Maverik Ordered to Pay for Firing HIV Positive Employee

November 7, 2011 ( – Maverik Country Stores will pay approximately $115,000 to settle a lawsuit filed by the U.S. Equal Employment Opportunity Commissions (EEOC).
The lawsuit, filed on September 30, 2010 in federal court in Cheyenne, Wyoming, charged Maverik with violating the Americans With Disabilities Act (ADA) by allegedly failing to accommodate and then firing an HIV-positive bakery clerk.

According to public filings in the lawsuit, Maverik learned of the employee’s HIV status when it was disclosed in a workers’ compensation proceeding. The employee, who had worked for the company over three years, was fired two weeks later because of an alleged fear he should not be working with food. The EEOC also said Maverik failed to make reasonable accommodations for the employee.

In addition to the monetary settlement, the three-year consent decree resolving the lawsuit prohibits Maverik from further discriminating based on disability and requires the company to review its written ADA non-discrimination policy. The decree also requires Maverik to provide ADA training to its Wyoming work force and to higher-level supervisors and managers company-wide. Maverik is required to post an ADA notice in each of its Wyoming locations and to make periodic reports to the EEOC.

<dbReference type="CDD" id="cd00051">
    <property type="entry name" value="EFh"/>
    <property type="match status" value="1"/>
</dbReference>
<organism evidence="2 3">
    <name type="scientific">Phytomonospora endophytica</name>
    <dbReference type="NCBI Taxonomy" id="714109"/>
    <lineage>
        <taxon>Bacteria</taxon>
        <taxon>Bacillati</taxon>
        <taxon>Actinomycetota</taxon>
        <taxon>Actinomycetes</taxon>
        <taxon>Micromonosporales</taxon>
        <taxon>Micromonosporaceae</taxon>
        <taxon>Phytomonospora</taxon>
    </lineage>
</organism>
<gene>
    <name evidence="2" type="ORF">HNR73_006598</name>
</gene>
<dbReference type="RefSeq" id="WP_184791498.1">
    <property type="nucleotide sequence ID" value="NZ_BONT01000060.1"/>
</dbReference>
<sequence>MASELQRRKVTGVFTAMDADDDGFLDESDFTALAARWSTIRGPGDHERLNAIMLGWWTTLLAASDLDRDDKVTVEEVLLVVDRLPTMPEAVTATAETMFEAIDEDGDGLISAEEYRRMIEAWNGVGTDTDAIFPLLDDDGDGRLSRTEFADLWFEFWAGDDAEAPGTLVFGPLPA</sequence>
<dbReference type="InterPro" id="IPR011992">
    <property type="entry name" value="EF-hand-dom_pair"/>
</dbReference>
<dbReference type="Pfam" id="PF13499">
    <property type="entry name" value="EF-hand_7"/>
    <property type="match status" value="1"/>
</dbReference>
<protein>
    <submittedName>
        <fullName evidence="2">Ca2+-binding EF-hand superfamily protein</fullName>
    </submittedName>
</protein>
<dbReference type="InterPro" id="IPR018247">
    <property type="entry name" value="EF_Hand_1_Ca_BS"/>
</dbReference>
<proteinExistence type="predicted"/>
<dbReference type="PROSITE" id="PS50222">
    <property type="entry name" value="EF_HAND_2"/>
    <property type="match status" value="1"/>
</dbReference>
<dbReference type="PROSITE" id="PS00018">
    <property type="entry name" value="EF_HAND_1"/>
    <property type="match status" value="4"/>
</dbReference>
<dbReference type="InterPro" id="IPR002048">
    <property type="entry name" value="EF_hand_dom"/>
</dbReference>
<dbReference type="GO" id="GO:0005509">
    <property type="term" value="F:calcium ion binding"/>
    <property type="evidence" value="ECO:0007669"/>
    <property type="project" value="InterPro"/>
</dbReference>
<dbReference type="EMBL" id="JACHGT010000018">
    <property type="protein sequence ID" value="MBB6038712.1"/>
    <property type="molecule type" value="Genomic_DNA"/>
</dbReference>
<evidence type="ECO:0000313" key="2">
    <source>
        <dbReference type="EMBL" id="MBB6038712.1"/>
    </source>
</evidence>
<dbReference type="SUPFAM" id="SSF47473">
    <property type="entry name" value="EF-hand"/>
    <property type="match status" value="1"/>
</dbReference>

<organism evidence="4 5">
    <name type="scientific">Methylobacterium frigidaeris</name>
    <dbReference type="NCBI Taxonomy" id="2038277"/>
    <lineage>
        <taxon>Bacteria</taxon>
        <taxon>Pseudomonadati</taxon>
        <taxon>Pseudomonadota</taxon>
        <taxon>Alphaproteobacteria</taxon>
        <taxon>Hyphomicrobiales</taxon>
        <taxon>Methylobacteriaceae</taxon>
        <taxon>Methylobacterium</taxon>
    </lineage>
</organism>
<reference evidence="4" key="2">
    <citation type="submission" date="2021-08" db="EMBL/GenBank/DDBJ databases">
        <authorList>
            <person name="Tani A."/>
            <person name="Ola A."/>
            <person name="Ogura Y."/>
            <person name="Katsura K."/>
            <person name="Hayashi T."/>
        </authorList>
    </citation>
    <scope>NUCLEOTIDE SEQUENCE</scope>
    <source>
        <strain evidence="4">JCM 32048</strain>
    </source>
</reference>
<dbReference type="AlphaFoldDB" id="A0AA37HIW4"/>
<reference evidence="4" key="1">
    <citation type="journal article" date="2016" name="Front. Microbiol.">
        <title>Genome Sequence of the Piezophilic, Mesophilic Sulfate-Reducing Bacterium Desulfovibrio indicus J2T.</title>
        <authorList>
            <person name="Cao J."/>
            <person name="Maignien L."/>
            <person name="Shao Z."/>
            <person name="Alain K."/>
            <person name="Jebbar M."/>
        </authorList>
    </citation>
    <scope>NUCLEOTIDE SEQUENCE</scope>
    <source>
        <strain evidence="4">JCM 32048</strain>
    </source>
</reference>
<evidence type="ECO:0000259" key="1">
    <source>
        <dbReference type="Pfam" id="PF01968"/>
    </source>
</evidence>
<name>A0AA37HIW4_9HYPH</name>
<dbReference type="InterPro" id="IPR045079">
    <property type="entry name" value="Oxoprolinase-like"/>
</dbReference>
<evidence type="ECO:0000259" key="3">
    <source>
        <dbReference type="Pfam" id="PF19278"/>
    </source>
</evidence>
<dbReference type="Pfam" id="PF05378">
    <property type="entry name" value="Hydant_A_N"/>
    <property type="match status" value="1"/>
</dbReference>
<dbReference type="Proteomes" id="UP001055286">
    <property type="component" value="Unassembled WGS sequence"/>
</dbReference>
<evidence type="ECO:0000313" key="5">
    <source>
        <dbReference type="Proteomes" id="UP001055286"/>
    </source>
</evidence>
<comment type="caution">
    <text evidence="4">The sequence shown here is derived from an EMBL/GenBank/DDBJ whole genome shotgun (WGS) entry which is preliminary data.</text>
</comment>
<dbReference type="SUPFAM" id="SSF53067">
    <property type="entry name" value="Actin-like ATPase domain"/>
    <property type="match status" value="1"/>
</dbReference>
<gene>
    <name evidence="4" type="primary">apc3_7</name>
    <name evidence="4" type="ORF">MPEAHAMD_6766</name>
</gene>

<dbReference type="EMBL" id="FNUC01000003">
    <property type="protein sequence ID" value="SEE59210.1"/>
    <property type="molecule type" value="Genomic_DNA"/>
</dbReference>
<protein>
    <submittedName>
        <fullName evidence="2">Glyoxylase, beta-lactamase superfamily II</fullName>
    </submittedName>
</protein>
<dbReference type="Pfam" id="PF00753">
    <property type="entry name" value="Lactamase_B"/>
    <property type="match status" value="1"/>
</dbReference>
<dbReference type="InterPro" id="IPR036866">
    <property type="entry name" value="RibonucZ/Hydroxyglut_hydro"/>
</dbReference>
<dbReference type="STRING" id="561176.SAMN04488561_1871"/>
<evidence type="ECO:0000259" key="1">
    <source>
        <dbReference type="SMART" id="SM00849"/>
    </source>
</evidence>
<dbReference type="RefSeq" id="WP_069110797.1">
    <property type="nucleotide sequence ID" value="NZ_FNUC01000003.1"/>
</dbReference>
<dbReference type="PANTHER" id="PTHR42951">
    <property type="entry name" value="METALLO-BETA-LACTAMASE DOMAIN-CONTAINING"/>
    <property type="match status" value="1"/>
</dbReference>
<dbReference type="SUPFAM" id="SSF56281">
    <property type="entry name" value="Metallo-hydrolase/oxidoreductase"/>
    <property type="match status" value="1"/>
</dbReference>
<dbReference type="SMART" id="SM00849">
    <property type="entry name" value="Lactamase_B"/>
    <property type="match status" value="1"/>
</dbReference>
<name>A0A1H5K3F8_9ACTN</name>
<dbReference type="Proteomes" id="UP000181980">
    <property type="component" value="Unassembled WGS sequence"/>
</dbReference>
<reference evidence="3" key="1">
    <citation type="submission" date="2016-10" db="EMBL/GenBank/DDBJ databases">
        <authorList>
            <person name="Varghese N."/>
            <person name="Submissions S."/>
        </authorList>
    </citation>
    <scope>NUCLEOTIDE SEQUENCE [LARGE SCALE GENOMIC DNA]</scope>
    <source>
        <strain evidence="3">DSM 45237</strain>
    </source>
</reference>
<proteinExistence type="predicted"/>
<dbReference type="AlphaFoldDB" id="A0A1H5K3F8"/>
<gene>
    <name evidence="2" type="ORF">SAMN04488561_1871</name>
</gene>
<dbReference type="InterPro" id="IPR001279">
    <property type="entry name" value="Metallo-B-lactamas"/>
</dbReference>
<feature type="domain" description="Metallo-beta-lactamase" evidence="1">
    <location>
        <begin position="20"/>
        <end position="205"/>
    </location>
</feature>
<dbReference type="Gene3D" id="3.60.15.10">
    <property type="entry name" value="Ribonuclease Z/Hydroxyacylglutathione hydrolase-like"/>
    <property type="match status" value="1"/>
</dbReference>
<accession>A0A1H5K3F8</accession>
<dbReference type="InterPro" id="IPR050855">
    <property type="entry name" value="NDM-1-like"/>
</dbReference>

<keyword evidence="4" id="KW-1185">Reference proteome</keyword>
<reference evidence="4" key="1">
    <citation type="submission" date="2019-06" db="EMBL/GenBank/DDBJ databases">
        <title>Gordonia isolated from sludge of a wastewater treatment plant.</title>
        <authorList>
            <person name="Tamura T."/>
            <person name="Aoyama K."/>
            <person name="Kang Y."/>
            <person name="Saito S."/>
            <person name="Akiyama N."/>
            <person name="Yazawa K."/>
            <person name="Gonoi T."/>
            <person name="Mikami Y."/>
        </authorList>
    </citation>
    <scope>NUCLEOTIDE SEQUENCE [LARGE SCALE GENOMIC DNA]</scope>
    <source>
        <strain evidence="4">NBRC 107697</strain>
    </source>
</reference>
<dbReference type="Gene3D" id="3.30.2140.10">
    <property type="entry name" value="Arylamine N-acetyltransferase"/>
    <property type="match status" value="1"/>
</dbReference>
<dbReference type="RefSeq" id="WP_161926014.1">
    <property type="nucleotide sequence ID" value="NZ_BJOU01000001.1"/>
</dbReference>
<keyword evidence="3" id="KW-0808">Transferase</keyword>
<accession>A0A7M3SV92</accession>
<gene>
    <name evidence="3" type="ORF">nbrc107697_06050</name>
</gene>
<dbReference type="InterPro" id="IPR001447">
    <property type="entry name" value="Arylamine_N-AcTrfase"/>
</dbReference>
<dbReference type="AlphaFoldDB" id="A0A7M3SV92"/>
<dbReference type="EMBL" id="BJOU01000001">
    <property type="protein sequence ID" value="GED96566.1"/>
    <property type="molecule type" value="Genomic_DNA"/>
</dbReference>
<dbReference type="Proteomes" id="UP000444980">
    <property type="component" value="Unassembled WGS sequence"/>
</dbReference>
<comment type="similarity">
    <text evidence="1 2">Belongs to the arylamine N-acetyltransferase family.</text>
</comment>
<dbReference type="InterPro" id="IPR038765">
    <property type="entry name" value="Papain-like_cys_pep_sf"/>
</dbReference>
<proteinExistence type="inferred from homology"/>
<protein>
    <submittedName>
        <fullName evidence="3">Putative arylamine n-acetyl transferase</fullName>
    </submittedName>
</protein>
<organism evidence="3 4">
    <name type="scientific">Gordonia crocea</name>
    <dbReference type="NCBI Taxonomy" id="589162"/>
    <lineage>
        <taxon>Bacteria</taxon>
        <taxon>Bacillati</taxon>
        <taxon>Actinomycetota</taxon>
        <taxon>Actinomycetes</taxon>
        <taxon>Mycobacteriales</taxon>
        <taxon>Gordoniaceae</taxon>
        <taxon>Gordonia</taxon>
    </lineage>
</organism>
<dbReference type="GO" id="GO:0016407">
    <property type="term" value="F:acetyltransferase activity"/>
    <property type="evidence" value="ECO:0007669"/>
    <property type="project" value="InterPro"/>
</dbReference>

“The ADA prohibits employers from terminating employees because of irrational fears about disabilities,” said EEOC Regional Attorney Mary Jo O’Neill of the Phoenix District, which includes Wyoming. “HIV/AIDS has been recognized as a disability under the ADA, and there is nothing about having HIV which should preclude an individual from working with food.”

The case is EEOC v. Maverik, Inc., d/b/a Maverik Country Stores